Air bikes have been around for decades, but they’ve gained a larger user base over the last several years due to the rise in popularity of CrossFit.
If you’re considering a purchase of one of these bikes, read on.
For what it’s worth, I’m aware that several others have already done comparisons of these two bikes. While those people have generally done a very good job of comparing these two machines, I’ve noticed a few details that consistently get overlooked in those reviews.
For my part, I plan to focus mainly on things not already covered elsewhere to help you make an informed decision.
For the record, I own the Octane Fitness ‘AirdyneX’ version of the Airdyne Pro, which as far as I can tell from the product literature is basically an Airdnye Pro with an orange racing stripe on the fan.
Think of a bicycle with the front wheel replaced by a large fan. Then replace the regular bike handles with the handles from an elliptical machine. Connect the bike chain and elliptical handles to the front fan instead of a back wheel and BOOM! You have an air bike.
On a normal bicycle the hardest part of the cycling movement is getting started from a dead stop. Once you’re in motion, pedaling becomes easier.
With an air bike, it’s exactly the opposite. The faster you try and pedal, the harder it becomes to maintain that pace.
Why? As you work the pedals and handles on an air bike, the fan rotates and moves air just like a normal fan. The faster you pedal and push/pull the handles, the more air the fan has to move, so working the bike becomes more difficult.
To put it simply, an air bike is brutally efficient at punishing you for daring to use it and definitely worth having in your home gym if you have the space for one.
First off, both the Rogue Echo Bike and the Schwinn Airdyne Pro are extremely well made. I’ve never had any problems using either bike at max effort, although to be fair I’m not an overly large or heavy man. A more muscular man (or woman!) might have a different opinion.
However, my highly unscientific test of grabbing a handle and trying to shake the bikes from side to side results in a *little bit* of wobble from the Airdyne, whereas the Echo doesn’t move at all. It’s a rock.
Speaking of the Rogue Echo Bike, I’ve seen the term “overbuilt” used frequently without a clear explanation of what that means when compared to similar products like the Schwinn Airdyne.
From what I can see, a lot of that stability and “overbuilt”-ness comes from the choice of materials. The Rogue Echo Bike uses steel in many areas where the Schwinn Airdyne Pro uses plastic, such as the fan and the foot pedals. The Rogue Echo Bike also uses thicker gauge steel for the handles and frame, as well as wider base for the feet.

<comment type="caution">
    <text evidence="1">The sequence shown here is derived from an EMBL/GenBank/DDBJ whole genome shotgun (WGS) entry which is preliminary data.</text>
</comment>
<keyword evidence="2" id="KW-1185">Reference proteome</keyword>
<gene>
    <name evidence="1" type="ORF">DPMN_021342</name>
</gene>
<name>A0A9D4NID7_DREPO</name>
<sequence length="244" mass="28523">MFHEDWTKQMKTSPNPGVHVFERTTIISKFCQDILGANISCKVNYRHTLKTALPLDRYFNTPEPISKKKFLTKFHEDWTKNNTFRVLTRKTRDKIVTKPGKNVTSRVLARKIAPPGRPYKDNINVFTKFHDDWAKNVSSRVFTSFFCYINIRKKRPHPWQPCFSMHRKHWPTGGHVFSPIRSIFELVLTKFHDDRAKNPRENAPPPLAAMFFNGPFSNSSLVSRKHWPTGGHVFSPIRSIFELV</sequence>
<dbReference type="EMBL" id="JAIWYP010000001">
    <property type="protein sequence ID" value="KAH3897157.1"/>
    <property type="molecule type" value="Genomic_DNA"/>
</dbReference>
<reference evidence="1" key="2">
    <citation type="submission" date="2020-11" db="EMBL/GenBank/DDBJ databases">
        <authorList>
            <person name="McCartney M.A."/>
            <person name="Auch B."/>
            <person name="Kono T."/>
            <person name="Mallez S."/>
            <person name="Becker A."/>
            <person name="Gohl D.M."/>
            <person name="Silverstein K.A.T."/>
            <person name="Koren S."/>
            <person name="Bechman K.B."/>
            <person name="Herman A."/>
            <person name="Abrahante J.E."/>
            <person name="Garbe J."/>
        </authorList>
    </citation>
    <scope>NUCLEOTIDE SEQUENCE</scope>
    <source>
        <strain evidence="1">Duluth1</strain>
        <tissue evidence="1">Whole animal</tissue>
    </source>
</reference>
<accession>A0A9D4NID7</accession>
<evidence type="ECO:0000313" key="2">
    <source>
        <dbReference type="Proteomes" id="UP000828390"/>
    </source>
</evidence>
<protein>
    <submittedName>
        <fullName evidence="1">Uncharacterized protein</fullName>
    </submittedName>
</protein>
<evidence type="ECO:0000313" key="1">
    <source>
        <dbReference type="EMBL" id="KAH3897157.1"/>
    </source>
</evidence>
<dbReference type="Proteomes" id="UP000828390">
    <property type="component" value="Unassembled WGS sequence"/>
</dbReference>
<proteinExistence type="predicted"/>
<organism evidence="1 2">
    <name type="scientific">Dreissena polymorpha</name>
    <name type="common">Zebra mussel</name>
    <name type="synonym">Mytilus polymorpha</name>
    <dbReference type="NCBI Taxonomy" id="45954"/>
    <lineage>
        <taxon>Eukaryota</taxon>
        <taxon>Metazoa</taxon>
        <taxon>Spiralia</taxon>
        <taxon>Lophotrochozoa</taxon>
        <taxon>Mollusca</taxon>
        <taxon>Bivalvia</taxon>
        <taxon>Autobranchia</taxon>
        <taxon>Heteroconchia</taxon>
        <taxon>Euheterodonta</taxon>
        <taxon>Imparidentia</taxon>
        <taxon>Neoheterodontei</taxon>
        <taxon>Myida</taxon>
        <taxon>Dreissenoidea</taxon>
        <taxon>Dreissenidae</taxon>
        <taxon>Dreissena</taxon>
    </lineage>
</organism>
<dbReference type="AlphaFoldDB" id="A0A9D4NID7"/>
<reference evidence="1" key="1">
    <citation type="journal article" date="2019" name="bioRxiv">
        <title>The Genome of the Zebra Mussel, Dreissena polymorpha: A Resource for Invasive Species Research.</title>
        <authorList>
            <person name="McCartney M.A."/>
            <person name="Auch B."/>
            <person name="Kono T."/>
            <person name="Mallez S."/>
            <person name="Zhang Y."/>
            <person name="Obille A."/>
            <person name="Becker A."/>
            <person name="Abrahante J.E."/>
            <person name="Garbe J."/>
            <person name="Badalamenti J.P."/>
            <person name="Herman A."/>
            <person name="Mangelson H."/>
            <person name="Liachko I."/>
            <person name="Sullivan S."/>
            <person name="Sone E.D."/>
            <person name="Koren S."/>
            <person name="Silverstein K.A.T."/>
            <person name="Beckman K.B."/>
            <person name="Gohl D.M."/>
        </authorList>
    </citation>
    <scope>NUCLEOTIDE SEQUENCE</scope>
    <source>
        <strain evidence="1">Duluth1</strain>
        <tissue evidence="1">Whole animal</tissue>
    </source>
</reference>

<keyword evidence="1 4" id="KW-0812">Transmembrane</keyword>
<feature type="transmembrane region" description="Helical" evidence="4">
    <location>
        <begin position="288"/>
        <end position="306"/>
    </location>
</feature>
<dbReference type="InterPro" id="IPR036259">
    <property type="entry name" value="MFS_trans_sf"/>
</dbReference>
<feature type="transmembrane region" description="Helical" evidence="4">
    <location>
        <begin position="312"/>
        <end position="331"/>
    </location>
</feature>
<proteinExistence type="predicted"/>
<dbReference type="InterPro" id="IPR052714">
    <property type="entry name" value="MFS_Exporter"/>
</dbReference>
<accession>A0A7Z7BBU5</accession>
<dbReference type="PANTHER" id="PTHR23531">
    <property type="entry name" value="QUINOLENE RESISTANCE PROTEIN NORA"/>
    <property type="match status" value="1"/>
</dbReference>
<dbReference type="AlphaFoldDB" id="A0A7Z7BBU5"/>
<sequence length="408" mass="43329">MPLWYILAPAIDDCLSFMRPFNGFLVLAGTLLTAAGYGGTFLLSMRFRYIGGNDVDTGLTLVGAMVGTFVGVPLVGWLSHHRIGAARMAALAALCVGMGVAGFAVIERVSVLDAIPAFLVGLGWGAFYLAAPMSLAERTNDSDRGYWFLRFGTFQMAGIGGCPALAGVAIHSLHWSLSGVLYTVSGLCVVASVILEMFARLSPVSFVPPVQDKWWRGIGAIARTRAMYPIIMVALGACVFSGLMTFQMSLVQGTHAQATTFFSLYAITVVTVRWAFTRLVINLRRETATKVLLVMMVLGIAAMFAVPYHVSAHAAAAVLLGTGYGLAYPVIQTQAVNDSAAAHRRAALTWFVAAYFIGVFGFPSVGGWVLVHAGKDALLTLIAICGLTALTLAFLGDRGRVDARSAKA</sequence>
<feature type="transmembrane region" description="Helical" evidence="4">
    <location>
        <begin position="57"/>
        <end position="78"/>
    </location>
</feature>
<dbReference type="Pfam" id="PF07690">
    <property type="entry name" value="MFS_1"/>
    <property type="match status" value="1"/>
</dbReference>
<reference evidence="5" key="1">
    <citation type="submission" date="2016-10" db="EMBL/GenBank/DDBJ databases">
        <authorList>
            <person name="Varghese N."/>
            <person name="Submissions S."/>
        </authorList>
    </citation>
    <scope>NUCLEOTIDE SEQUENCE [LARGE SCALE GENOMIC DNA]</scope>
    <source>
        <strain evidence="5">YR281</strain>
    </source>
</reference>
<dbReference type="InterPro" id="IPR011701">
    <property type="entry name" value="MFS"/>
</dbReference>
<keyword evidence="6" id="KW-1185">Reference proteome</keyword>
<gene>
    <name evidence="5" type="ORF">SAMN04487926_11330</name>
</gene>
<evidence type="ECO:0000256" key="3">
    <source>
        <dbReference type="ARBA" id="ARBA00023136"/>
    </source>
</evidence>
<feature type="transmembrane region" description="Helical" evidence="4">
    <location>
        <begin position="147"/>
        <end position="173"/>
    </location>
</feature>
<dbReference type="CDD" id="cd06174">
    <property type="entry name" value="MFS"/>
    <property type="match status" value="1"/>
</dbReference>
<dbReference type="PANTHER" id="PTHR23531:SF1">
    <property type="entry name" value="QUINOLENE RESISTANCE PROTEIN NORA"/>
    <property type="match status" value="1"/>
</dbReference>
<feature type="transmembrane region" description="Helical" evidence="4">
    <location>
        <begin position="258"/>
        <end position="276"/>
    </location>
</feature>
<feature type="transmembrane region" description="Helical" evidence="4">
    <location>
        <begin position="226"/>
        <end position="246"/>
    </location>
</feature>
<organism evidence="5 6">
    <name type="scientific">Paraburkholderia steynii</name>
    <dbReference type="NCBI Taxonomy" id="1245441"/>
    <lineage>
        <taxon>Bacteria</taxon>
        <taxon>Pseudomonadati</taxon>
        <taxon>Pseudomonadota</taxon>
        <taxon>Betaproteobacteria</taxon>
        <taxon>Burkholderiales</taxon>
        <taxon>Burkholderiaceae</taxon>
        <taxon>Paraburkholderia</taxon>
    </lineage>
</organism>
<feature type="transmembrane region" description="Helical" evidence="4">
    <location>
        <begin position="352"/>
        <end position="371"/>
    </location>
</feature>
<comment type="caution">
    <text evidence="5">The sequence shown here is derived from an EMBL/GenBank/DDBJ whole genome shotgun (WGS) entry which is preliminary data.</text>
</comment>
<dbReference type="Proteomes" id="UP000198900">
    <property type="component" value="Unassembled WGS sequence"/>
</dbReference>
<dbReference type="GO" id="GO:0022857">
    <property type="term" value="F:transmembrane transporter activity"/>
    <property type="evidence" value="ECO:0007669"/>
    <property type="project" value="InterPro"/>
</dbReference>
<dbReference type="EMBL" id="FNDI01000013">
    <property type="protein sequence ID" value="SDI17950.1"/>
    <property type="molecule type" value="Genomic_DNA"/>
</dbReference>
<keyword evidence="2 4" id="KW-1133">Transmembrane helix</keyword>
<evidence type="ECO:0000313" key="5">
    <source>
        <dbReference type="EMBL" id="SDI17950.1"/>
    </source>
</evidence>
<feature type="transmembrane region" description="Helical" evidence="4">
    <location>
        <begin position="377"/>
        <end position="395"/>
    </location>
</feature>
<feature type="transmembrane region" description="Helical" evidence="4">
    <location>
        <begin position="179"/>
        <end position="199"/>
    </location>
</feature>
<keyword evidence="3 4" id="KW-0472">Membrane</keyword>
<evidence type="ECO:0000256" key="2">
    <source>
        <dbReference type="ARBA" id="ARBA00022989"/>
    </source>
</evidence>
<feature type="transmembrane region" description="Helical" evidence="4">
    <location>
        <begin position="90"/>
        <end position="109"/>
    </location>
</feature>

However, the Airdyne offers just a bit more versatility due to the fact that it’s possible to stand up on this bike while pedaling, which makes the movement similar to a climbing motion.
You can read my Versaclimber review for more details on the benefits of a climbing workout, and although it’s not 100% the same as a dedicated climbing machine, having the ability to stand up on the Airdyne offers some flexibility in how you use it.
By way of comparison, it’s not possible to stand on the Rogue Echo Bike because the handles swing too far back over the pedals to allow standing. The first time I tried standing on the Rogue Echo Bike I nearly punched myself in the gut!
Another nice feature of the Airdyne is the multi-grip handles. There are three positions for your hands, which offers grip variety as well as providing some leeway for shorter people.
The Rogue Echo Bike handles are one-size-fits-all basic grips, and if that doesn’t work for you, tough tacos!
The user console on both bikes offer similar functionality but differ greatly in how they present that information to you. Each bike has options for preset and custom intervals, and each bike tracks the usual information like calories, distance, and power output.
However, the console on the Rogue Echo Bike is by far the easier one to take in at a glance.
Everything is clearly shown on one screen, laid out in a grid with your power output placed squarely in the center.
For reasons I don’t claim to understand, the console on the Schwinn Airdyne Pro splits the information between two screens – one small “tachometer” display and a larger main LCD screen.